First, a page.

The IMAXI Cooperative forges tools to maximize empowerment — it’s a mash-up against marginalization, from the bottom-up. Founded and driven by poor people living with life-threatening diseases and disabilities, we’re guided by a human rights-based approach to life.
In communities around the world there is an increasing awareness that economic and social inequalities are growing, so that more and more people are just barely surviving, minimized on the margins of their societies. In spite of the international recognition of Universal Human Rights, and the associated obligations of governments to uphold them, more than half of the world’s population struggle every day for adequate food, water, sanitation, housing and health care — some of the rights that everyone, everywhere, should enjoy. Few in these marginalized communities have the time or resources to demand their rights. Even less know how or where to begin.
We are a group of people from around the world that have come together in common cause — the empowerment of people from marginalized communities so that they can attain their fundamental human rights, and help others to do the same. The IMAXI Cooperative, a voluntary association (NGO), was established in 2010 by a few folks without any resources, but with a shared experience of having to struggle for their human rights that they were due. So that others might not also be denied their rights, IMAXI develops tools to help people empower themselves and their communities. See what tools are now being forged.
We are inviting new members into the collective. We call upon our peers – people with disabilities or those living with chronic or life-threatening diseases, human rights activists and progressive people with diverse skills to join this ‘mash-up’ against marginalization.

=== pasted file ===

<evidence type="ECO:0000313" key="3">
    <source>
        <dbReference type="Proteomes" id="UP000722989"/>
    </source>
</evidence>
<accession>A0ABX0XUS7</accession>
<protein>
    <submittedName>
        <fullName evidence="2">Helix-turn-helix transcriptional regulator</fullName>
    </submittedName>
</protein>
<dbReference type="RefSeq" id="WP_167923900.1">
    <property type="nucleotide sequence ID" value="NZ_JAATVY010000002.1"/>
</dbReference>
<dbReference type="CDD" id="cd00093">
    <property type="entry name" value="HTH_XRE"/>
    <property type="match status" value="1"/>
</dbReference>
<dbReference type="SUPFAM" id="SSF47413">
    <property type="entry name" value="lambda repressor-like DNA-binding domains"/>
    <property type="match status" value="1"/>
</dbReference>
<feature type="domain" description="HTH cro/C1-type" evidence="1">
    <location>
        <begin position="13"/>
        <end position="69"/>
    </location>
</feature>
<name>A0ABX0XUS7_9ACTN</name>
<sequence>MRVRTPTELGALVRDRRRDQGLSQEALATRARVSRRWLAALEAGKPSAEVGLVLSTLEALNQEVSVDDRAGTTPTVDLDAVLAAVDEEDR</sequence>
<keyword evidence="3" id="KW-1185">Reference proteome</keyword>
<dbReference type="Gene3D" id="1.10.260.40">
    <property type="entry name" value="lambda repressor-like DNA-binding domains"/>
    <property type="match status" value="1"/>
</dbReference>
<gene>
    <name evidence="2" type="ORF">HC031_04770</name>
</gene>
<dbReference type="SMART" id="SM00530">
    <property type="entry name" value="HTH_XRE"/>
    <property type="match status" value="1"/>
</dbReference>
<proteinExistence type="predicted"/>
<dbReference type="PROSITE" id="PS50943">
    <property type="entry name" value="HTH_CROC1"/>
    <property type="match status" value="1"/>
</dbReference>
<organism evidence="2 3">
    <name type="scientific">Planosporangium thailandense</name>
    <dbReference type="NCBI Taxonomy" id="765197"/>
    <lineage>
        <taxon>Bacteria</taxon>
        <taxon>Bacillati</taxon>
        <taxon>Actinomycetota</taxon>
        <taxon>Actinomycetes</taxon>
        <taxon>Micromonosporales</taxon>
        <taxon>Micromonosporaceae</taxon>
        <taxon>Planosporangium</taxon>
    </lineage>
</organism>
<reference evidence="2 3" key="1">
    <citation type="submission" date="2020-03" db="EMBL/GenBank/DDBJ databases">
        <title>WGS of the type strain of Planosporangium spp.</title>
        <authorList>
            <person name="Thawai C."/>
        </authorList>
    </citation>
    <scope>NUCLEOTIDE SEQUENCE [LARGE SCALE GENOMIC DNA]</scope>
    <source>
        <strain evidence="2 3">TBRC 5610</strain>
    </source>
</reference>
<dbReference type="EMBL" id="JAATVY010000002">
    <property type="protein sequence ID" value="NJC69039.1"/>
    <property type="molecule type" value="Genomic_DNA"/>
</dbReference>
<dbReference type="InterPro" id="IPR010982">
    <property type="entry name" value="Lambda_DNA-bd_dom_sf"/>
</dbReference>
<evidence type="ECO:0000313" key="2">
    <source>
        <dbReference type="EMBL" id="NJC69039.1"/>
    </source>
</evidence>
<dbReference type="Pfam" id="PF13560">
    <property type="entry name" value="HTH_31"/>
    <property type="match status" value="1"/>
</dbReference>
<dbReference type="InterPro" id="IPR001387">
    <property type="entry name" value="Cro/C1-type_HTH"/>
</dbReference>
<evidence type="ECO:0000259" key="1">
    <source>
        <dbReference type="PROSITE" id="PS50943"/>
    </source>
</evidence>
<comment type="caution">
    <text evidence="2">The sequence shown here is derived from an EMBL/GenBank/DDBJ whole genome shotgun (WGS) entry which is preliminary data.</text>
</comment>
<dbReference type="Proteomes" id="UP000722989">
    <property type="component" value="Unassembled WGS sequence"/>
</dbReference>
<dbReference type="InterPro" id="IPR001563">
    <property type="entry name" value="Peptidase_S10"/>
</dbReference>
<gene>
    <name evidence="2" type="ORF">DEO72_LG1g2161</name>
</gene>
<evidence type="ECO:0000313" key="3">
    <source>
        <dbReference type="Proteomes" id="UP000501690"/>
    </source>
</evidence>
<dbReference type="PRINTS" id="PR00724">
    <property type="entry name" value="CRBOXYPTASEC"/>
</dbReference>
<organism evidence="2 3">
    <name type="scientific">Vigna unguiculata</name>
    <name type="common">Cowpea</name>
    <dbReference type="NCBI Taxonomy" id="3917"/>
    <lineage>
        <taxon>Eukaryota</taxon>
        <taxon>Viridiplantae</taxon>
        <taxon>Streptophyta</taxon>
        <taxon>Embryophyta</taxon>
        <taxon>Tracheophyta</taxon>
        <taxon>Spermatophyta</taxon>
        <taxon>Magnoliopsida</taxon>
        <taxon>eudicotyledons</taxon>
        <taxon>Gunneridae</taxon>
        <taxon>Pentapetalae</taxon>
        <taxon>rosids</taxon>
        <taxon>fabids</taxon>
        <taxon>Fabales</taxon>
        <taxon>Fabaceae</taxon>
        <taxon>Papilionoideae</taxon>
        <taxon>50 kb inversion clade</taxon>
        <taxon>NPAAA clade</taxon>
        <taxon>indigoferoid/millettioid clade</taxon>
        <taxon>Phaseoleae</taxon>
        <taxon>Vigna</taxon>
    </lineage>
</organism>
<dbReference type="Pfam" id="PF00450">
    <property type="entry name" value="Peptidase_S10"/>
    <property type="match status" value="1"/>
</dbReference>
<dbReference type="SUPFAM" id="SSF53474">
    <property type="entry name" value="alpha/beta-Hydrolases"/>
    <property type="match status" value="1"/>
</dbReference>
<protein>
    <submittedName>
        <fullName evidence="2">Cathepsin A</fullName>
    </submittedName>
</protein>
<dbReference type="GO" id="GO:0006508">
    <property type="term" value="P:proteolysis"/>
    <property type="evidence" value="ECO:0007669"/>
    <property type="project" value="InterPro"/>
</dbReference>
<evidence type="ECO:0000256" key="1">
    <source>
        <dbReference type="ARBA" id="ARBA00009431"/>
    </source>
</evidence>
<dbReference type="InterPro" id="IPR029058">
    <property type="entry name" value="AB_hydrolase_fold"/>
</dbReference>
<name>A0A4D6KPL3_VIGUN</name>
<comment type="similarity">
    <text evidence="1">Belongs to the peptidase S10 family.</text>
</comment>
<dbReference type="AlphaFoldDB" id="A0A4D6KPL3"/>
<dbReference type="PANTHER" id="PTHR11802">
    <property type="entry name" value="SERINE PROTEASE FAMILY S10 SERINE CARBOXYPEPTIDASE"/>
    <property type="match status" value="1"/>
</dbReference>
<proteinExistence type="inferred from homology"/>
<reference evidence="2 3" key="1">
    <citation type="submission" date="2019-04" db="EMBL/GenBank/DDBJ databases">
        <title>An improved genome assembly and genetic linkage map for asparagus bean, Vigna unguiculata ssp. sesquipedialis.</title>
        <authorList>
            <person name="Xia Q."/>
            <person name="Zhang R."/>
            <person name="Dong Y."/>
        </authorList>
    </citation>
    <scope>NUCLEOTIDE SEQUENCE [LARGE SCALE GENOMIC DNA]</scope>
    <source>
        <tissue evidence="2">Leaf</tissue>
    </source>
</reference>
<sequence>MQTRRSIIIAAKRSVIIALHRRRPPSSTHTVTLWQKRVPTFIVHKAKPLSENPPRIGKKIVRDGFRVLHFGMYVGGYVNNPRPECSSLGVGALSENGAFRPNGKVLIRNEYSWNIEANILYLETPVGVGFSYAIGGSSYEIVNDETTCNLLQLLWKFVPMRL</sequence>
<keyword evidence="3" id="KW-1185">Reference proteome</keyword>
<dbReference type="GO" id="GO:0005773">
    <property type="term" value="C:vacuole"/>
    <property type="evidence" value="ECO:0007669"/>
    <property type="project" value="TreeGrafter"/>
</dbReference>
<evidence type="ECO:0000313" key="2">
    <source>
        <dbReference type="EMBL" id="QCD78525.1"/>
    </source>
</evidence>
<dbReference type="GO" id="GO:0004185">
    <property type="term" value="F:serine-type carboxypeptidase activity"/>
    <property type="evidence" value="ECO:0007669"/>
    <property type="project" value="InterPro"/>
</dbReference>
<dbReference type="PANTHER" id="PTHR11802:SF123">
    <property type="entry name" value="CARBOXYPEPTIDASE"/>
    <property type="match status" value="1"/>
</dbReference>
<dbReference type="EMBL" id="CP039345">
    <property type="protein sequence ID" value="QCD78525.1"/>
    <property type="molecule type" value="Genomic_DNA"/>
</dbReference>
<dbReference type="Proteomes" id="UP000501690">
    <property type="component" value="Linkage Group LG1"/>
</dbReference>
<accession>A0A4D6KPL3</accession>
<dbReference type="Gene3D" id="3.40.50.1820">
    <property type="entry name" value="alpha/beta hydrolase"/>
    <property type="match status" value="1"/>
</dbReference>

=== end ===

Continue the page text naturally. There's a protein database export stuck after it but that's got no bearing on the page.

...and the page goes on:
In the beginning…
Celina Menezes and Case Gordon drove their little 25 year-old car 500km to Geneva for WHO’s World Health Assembly, in May 2010. It was the IMAXI Cooperative’s first (DIY tool-making) initiative, but not the first time we slept in the little car parked at WHO. Activism on the cheap. The aim of the ‘mission’ was to connect, using new social media, our peers in different communities with this important annual global health meeting, allowing all of us to learn more about how participation could be advanced. Offering a series of ‘Speak-Up Sessions’ on topics related to the WHA Agenda, we called the event the World (Open) Health Assembly or WOHA. Six years later, the lack of participation of affected communities in the decision making process of the WHO is still a major concern for us, and the initiative is now called #WHO4ALL, which is growing into GAMPAR. Visit the Forge for further information.